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Money Continues To Pour Into Funds In 2014
In the Spotlight | 08 April 2015
By: Tan Jia Hui
Articles (82) Profile

Recently, the Morningstar Singapore Funds Awards was held in recognition of the stellar performance of various retail funds and fund houses. During the awards ceremony, Shares Investment was also given an insight of fund movements in 2014.

The past year had been another strong year for fund flows. After adding an estimated US$967 billion in 2013, funds worldwide witnessed a net inflow of more than US$1.3 trillion in 2014.

A Comeback For Bond Funds; Indexing A New Trend?
Once again, equity funds proved to be the favourite amongst investor, with the largest net inflow of US$439 billion.

Despite the low interest rate and yield environment in 2014, fixed income funds saw the biggest surge in inflows from US$127 billion in 2013 to US$371 billion in 2014 as investors value its lower volatility, placing it in second place.

On the other hand, commodity funds had another rough year, being the only category identified with a net outflow, at US$5 billion. This comes on the backdrop of falling commodities prices, most notably, the sharp fall in crude oil prices since 2H14.

Source: Morningstar

Indexing (replicates the performance of a given index of stocks or some other investment type) continues to be on the rise, though predominantly led by the US market and particularly in equity funds. In the past two years, equity index funds gathered the largest cumulative inflows.

Popularity of indexing in the US might stem from the more developed market for index funds and exchange-traded funds in the nation, which provides a wider selection.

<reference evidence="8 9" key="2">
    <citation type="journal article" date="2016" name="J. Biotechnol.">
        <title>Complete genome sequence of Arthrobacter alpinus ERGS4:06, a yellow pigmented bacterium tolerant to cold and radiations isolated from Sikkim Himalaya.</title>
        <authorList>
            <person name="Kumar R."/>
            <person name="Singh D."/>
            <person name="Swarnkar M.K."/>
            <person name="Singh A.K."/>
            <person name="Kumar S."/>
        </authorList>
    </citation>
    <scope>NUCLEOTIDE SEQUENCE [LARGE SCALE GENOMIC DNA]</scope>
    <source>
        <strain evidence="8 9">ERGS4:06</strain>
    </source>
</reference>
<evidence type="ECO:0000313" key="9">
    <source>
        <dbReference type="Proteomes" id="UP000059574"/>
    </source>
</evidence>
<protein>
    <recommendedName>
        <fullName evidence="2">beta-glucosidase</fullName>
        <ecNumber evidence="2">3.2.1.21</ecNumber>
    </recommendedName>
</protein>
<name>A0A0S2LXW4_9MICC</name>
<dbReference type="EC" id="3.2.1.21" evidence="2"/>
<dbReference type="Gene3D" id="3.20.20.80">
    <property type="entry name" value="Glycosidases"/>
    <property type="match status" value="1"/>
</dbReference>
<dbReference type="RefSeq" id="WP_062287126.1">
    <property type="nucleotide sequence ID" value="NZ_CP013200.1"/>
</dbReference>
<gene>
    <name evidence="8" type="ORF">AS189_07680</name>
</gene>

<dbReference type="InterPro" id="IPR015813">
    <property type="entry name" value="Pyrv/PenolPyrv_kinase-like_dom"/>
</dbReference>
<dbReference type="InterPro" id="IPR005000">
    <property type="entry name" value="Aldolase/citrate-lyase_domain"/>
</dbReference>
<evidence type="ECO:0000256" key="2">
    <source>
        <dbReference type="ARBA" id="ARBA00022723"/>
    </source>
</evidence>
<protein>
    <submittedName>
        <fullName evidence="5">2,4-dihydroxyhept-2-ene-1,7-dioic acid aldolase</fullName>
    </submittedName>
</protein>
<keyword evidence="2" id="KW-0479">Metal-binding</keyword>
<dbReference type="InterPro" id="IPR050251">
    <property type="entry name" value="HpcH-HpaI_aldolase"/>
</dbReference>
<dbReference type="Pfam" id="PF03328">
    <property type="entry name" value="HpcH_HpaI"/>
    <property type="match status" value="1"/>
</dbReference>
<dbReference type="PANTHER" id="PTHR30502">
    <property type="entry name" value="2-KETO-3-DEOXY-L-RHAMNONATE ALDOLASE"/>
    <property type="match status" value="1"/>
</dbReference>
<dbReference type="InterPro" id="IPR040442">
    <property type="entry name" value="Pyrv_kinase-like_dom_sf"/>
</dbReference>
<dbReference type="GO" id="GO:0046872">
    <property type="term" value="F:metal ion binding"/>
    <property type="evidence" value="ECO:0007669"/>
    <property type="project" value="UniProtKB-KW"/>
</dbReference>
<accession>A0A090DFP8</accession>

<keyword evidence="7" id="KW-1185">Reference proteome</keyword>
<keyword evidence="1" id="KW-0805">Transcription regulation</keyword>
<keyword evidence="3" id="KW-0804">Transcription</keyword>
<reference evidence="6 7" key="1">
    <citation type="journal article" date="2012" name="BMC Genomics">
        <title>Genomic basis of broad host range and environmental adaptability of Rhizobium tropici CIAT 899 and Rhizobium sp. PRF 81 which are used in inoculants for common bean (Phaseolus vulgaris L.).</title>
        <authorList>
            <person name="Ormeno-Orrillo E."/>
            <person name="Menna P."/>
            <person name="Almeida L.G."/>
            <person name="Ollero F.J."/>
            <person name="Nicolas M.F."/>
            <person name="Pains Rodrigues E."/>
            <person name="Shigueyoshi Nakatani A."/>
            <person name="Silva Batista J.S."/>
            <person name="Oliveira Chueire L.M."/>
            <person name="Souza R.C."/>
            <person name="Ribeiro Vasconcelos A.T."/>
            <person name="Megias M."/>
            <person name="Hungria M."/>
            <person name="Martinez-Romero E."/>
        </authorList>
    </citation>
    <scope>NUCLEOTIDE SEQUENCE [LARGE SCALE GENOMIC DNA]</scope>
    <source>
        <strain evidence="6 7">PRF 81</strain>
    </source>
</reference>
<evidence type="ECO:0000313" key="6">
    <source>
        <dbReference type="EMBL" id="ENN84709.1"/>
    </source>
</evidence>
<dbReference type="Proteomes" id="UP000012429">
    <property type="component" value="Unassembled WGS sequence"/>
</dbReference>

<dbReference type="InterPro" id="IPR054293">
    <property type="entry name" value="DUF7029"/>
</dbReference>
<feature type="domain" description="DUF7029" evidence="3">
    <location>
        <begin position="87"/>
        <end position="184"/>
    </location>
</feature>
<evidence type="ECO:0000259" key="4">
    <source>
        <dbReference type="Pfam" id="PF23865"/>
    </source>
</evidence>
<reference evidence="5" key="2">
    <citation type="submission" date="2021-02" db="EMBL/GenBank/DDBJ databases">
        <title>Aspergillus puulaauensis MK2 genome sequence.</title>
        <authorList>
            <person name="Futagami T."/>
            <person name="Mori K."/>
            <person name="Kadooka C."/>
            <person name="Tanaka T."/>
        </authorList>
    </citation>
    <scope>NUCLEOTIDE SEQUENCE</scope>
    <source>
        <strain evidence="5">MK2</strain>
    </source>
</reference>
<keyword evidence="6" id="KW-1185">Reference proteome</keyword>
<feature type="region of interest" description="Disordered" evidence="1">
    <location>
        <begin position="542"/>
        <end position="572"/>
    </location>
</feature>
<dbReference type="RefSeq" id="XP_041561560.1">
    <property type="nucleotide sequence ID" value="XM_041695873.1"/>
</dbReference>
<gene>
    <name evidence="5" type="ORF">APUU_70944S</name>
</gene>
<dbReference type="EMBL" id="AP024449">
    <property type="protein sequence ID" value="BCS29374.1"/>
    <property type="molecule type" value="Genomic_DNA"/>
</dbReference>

While this passive investing strategy is gaining traction, majority of assets are still held in non-index funds. Hence, it still remains to be seen if investors will shift their preference, particularly outside of the US.

Different Regions, Different Preferences
Given the differences in cultural and macroeconomic conditions, it would not come as a surprise that investors in different regions vary in their money allocation.

In the US, the strong stock market gave equity funds a good run, being the category group with the largest inflow in the nation. Within equity, there was a shift from large-growth US equity to large-blend US equity, indicating a change from a higher-risk, higher-return approach with growth stocks to a more balanced approach with blend stocks (mix of growth and value).

For Asia, while fund flow dwarf in comparison to the US, Europe and cross-border regions, money market funds seem to be a favourite.

Overall though, allocation funds (mixed portfolio of three main assets – stocks, bonds and cash equivalents) seem to be most well received when all regions are taken into consideration. Due to the built-diversification across asset classes, allocations funds are less volatile against market fluctuations.

Going forward, a mix of an eminent interest rate hike (or not?), slow growth in China, cloudy outlook in Europe and diverging views on oil prices will affect where investors decide to put their money in 2015. As yields become harder to chase in today’s environment, where will you put your money?

Armed with a bachelor in mathematics, Jia Hui keeps close tabs on the oil & gas, and manufacturing sectors in Singapore.

Please click here for more information about this author.


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